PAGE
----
was born in Nashville, Tennessee, on May 16, 1914. His family
soon moved to California, his parents were divorced, and he
spent a year or so in Hollywood with grandparents and a
great-grandmother. He then returned to Nashville, where he spent
a somewhat drab Depression childhood. His refuge was books and
the local library.
at Vanderbilt University, moving from psychology to English. In
1937-39 he taught at Kenyon College, and his friends there ---
John Crowe Ransom, Robert Lowell, and the novelist Peter Taylor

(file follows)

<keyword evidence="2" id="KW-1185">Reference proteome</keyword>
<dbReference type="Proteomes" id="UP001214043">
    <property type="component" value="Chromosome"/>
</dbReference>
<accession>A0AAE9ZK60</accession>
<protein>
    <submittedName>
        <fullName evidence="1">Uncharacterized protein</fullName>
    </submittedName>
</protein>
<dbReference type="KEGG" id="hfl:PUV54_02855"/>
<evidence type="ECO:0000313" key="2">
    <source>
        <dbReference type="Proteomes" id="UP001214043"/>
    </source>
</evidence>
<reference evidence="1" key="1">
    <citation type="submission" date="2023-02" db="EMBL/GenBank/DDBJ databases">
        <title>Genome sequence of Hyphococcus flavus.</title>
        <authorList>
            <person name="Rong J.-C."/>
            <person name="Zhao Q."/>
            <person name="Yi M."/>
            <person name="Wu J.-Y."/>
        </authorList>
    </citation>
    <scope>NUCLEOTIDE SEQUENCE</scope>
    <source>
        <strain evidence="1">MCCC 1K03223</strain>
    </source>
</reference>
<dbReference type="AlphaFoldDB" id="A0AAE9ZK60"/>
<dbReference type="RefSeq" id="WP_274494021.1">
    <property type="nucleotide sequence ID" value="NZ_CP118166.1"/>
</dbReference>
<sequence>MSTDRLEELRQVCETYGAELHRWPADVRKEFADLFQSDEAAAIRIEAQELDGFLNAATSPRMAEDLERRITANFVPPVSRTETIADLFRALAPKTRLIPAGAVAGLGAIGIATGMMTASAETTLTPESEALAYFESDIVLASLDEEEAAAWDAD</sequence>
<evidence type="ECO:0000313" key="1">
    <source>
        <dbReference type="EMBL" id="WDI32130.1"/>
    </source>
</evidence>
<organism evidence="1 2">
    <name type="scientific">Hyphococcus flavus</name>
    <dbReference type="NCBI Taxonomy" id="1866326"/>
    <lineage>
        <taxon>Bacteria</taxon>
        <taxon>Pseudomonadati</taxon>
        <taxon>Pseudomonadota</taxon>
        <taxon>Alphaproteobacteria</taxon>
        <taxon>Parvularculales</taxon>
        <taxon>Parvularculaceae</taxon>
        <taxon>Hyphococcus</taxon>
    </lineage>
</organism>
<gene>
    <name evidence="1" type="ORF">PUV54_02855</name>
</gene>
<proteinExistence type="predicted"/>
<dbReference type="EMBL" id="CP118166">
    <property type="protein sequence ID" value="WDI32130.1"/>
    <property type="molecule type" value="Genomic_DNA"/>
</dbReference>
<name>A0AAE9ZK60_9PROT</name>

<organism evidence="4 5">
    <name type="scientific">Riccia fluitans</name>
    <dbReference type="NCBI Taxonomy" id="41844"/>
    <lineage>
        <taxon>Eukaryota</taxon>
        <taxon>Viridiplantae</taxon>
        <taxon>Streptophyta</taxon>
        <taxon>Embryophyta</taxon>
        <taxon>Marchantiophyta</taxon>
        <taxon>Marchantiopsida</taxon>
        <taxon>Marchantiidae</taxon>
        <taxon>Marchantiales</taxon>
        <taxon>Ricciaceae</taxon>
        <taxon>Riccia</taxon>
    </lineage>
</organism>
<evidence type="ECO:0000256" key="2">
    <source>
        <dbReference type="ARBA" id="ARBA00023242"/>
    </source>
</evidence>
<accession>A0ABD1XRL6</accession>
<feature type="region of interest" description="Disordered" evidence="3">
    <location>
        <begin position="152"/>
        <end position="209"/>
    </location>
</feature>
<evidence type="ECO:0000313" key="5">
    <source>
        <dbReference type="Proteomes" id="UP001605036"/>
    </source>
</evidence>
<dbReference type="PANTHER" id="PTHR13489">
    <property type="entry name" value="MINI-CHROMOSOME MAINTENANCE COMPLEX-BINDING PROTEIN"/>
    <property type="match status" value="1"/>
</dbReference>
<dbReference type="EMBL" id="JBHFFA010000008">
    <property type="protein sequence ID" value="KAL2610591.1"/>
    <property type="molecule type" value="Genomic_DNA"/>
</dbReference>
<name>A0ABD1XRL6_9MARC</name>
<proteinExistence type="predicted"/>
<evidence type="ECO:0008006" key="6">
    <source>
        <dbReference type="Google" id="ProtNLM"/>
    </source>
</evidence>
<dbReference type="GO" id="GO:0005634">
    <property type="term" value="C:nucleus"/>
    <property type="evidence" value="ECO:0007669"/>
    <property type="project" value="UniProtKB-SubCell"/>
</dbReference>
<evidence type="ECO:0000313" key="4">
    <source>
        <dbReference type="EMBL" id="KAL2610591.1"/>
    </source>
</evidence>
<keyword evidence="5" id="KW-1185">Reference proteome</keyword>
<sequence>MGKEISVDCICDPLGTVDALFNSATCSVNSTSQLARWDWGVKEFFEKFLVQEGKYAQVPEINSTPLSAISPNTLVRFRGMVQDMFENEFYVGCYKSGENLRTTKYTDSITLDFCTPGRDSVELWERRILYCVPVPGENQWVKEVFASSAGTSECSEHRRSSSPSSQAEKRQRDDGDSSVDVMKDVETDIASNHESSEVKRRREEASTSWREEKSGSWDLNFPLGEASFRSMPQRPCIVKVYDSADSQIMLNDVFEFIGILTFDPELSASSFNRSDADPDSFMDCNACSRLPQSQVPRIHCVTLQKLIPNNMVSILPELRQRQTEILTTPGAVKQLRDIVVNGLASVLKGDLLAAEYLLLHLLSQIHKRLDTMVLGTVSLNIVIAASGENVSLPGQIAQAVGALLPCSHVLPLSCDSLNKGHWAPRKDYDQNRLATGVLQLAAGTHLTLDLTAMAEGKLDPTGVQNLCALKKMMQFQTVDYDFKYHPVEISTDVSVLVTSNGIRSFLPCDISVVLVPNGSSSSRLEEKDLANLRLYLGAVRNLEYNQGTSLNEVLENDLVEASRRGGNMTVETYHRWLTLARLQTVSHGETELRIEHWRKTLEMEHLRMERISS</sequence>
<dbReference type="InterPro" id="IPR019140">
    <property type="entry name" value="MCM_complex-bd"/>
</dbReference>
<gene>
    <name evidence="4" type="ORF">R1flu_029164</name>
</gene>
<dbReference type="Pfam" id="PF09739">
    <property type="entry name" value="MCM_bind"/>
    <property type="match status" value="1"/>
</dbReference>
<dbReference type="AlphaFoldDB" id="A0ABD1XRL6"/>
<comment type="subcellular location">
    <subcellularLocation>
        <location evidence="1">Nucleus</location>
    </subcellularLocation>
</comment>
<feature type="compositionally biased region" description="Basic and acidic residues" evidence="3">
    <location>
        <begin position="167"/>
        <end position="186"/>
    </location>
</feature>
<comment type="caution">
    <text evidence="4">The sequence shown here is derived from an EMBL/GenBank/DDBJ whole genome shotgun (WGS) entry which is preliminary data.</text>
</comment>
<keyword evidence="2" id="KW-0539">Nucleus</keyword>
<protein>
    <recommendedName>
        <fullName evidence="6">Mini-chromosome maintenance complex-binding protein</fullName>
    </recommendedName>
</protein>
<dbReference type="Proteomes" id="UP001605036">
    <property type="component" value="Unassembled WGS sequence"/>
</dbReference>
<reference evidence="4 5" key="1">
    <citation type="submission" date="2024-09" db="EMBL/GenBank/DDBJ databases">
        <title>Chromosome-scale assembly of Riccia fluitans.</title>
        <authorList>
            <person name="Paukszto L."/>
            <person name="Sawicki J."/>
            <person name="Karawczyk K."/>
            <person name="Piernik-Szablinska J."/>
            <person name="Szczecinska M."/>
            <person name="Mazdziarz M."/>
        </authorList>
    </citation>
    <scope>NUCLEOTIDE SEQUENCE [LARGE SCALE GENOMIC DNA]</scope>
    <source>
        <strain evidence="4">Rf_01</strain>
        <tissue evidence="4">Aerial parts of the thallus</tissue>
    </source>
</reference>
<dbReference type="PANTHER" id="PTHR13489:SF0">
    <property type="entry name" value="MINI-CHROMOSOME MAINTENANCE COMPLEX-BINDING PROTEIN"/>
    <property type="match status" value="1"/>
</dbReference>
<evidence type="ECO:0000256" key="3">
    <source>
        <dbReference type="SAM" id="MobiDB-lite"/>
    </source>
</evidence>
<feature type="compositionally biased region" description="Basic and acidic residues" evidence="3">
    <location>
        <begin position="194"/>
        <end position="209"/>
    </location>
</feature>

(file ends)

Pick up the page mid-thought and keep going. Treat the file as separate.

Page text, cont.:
--- have all written of his gaiety, learning, and bright
assurance. In 1942 he enlisted in the Army Air Corps. He washed
out as a pilot, then served as a control tower operator working
with B-29 crews.
After the war in
1946 Jarrell taught at Sarah Lawrence and served as acting
literary editor of The Nation; from 1947 until his death
he taught at the Women's College of the University of North
Carolina at Greensboro, and occasionally visited other colleges
and universities. in 1965 he was struck by a car and died.
Richard and Robert O'Clair. Modern Poems: An Introduction
New York: W.W. Norton & Company, 1973, p. 324.